By Carin Tunney
Drugs seeping into groundwater threaten crayfish and have a domino effect of environmental impacts that harm fish and other species, according to new research.
Pharmaceutical pollution happens when medicines are improperly disposed or flushed into septic tanks and sewers as the body eliminates them, said Paul Moore, an ecologist from Bowling Green State University’s Laboratory for Sensory Ecology.
Treatment can’t filter them so they make their way into lakes and streams, he said.
Moore recently published research that shows even at low levels, a popular headache medicine has a negative environmental impact. His research exposed crayfish to naproxen, an over-the-counter pain medication.
And that’s bad news for many other aquatic species faced with pollution from pharmaceuticals.
Crayfish are a keystone species, one that many others species depend upon, Moore said. If they died, so would trout and bass. That would lead to algae overgrowth and in turn, insects and invertebrates would die when decaying algae used up all the oxygen.
Moore’s research was prompted when anglers reported fewer crayfish in Burt Lake in Cheboygan County, Michigan. Although the observations were not scientific, Moore decided to evaluate the potential threat of pharmaceutical exposure to crayfish survival.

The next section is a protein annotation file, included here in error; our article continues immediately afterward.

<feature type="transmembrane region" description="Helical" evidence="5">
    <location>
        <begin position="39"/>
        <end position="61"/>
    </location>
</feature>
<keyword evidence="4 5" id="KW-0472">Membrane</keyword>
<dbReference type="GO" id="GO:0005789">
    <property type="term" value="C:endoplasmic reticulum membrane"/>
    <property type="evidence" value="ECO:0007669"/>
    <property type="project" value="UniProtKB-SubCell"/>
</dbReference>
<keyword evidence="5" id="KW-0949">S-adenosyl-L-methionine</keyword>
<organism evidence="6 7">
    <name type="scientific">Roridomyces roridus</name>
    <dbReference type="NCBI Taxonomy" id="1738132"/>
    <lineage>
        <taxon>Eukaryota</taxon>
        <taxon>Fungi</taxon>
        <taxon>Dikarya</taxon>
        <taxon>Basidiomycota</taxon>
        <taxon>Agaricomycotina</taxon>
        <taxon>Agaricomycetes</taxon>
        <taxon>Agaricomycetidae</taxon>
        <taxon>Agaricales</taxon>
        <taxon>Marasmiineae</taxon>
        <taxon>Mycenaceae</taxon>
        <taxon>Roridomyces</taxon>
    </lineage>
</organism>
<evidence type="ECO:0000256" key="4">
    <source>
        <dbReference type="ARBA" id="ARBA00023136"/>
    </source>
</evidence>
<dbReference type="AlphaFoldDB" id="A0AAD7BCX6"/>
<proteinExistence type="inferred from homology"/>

He placed crayfish into simulated streams made of cinderblocks at the University of Michigan’s Stream Research Facility in Pellston, Michigan. The streams had a constant flow that mimicked a natural river, he said.
The study found the naproxen made the crayfish less aggressive, Moore said.
“What is unique is that [crayfish] fight all the time, and the fighting determines who gets food, who gets shelters, who gets mates, ” he said. “Depending on the different concentrations of the exposure, we saw different effects on their fighting behavior.”
Moore said the reduction of aggression is likely because naproxen impacts the crayfish’s sense of smell. Smell sends their brains cues about critical elements of survival.